Nausicaä liberates the baby Ohm and gains its trust; in the process, her pink dress becomes stained by its blue blood, turning completely blue. The two attempt to stop the raging herd, but are run over, with Nausicaä incurring seemingly fatal injuries. The herd, however, calms down, and the Ohm use their golden tentacles to heal Nausicaä's wounded body. Nausicaä awakens and starts to dance on top of the hundreds of glowing golden tentacles. Thus Nausicaä, clad in blue and walking as through golden fields, fulfills the prophecy. The Ohmu and Tolmekians leave the Valley afterwards, while the surviving Pejites remain with the Valley people, helping them rebuild. Meanwhile, a new tree is beginning to grow underground, meaning that the world is beginning to heal.

Voice cast[edit]

Characters Japanese voice cast English voice cast (2005)
Nausicaä Sumi Shimamoto Alison Lohman
Asbel Yōji Matsuda Shia LaBeouf
Kushana Yoshiko Sakakibara Uma Thurman
Master Yupa Goro Naya Patrick Stewart
Obaba Hisako Kyōda Tress MacNeille
Kurotowa Iemasa Kayumi Chris Sarandon
King Jihl Mahito Tsujimura Mark Silverman
Mito Ichirō Nagai Edward James Olmos
Gol Kōhei Miyauchi Frank Welker
Gikuri Jōji Yanami Jeff Bennett
Emperor Jiro J. Tahakushi Mako Iwamatsu
Lastelle Miina Tominaga Emily Bauer
Mayor of Pejite Makoto Terada Mark Hamill
Lastelle's Mother Akiko Tsuboi Jodi Benson
Narrator Tony Jay

Production[edit]

Hayao Miyazaki made his credited directorial debut in 1979 with Castle of Cagliostro, a film which was a distinct departure from the antics of the Lupin III media, but still went on to receive the Ofuji Noburo Award at the 1979 Mainichi Film Concours.[3][4] [Note 3] Due to the success of the film, Animage contacted Miyazaki to produce works for the company. Miyazaki's movie ideas were rejected and Animage asked him to do a manga; this led to the creation of Nausicaä of the Valley of the Wind.[3] Miyazaki began writing and drawing the manga in 1982 and became a success upon its release. The owner of Animage and president of Tokuma Shoten encouraged Miyazaki to do a film.[3] Miyazaki initially refused, but agreed on the condition that he could direct.[5]

In the early stages, Isao Takahata, credited as executive producer, reluctantly joined the project even before the animation studio was chosen.[6] An outside studio to produce the film was needed because Tokuma Shoten did not own an animation studio, Miyazaki and Takahata chose the minor studio Topcraft.[6] The production studio's work was known to both Miyazaki and Takahata and was chosen because of its artistic talent could transpose the sophisticated atmosphere of the manga to the film.[3][6] On May 31, 1983, work began on the pre-production of the film.[6] Miyazaki encountered difficulties in creating the screenplay, with only sixteen chapters of the manga to work with.[6] Miyazaki would use take elements of the story and refocus the narrative and characters to the Tolmekian invasion of Nausicaä's homeland.[6] Takahata would enlist the experimental and minimalist composer Jo Hisaishi to do the score for the film.[6]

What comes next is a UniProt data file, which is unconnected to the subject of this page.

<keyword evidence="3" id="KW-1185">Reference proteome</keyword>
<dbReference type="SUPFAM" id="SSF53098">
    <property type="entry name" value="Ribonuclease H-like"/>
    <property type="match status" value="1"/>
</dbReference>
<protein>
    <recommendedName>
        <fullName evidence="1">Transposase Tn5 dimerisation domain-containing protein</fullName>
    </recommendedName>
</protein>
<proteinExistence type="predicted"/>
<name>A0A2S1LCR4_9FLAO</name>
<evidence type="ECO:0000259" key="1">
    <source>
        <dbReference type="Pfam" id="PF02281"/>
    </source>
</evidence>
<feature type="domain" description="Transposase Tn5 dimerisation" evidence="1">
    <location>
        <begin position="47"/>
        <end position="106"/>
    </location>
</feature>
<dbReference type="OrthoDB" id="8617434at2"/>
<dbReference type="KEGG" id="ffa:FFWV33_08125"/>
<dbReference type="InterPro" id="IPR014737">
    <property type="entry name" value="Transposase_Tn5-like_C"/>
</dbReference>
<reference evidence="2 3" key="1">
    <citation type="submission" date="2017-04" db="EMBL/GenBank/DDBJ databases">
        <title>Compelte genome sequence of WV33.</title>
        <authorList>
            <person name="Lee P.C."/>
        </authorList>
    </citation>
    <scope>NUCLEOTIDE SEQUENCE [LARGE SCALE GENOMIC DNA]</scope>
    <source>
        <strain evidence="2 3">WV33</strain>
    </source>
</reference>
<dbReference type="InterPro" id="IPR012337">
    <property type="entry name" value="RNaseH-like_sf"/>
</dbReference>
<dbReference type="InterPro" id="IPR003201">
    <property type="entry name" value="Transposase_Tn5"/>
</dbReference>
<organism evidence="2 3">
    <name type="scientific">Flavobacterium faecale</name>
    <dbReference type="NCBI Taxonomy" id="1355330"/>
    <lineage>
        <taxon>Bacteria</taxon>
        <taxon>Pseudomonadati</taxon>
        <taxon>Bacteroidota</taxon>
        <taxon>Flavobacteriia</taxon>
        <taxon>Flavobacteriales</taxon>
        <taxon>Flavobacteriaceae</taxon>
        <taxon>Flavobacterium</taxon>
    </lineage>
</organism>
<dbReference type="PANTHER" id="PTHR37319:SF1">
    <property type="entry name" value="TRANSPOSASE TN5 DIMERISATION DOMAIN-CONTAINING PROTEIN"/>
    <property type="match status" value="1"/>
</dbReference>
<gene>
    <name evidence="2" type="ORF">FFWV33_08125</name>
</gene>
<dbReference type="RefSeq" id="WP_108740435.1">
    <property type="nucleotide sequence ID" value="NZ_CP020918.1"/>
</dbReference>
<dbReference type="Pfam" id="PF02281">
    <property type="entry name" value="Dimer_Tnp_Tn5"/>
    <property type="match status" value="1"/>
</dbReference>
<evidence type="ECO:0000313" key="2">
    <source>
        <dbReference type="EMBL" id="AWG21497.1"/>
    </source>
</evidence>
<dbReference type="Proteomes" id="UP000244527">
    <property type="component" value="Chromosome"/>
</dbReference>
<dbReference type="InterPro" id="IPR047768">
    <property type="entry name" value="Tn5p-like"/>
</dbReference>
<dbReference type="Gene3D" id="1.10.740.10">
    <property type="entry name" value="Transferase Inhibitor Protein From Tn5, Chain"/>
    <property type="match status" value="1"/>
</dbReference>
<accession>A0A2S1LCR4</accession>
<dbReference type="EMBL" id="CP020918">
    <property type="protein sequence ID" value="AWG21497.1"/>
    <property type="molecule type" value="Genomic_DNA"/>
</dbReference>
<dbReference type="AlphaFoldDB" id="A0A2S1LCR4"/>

In August, the animation work began on the film and was produced by animators hired for the one film and paid per frame.[6][7] One notable animator was Hideaki Anno, who later wrote and directed Neon Genesis Evangelion. Anno was assigned to draw the challenging God Warrior's attack sequence, which according to Toshio Suzuki is a "high point in the film".[7] The film was released in March 1984, with a production schedule of only nine-months and with a budget equivalent of $1 million.[6]

Themes[edit]

Miyazaki's work on Nausicaä of the Valley of the Wind was inspired by a range of works including Ursula K. Le Guin's Earthsea, Brian Aldiss's Hothouse, Isaac Asimov's Nightfall, and J.R.R Tolkien's Lord of the Rings.[6] Dani Cavallaro also suggests inspiration from The Princess Who Loved Insects folktale, and the works of William Golding.[3] Nausicaä, the character, was inspired in name and personality, by Homer's the Phaeacian princess in the Odyssey.[3] While a connection to Frank Herbert's Dune is often made there is no confirmation apart from the name "Ohmu" being a syllabic rendition of the English "worm".[6] Miyazaki's imagination was sparked by the mercury poisoning of Minamata Bay and how nature responded and thrived in a poisoned environment, using it to create the polluted world of Nausicaä of the Valley of the Wind.[3] Ian DeWeese-Boyd agrees, "Her commitment to love and understanding—even to the point of death—transforms the very nature of the conflict around her and begins to dispel the distorting visions that have brought it about."[8]

The most prominent themes are the anti-war and environmental focus of the film. Nausicaä, the heroine, believes in the value of life regardless of its form and through her actions stops a war. Loy and Goodhew state there is no evil portrayed in the film, but the Buddhist roots of evil: greed, ill will and delusion. Fear is what drives the conflicts, the fear of the poisoned forest results in the greed and resentment. Nausicaä, in addition to being a transformative force, leads people to understand and respect nature which is portrayed as welcoming, spiritual, and restorative for those who enter it peacefully.[9]

The film was released, in 1984, with a recommendation from the World Wide Fund for Nature (WWF).[10] On July 30, 1995, a subtitled version of the film was screened at the Institute of Contemporary Arts, in London, as part of the "Building Bridges" film festival, marking the fiftieth anniversary of the Atomic bombings of Hiroshima and Nagasaki.[6] In her March 25, 2013 presentation at Colorado College, on "Tapestries of Apocalypse: From Angers to 'Nausicaa' and Beyond", Dr. Susan J. Napier places the film and in particular the tapestry, depicted underneath the opening credits, within the tradition of artistic representation of apocalypses and apocalyptic visions. She explores the role such expressions play in understanding apocalyptic events and post-event recovery.[11]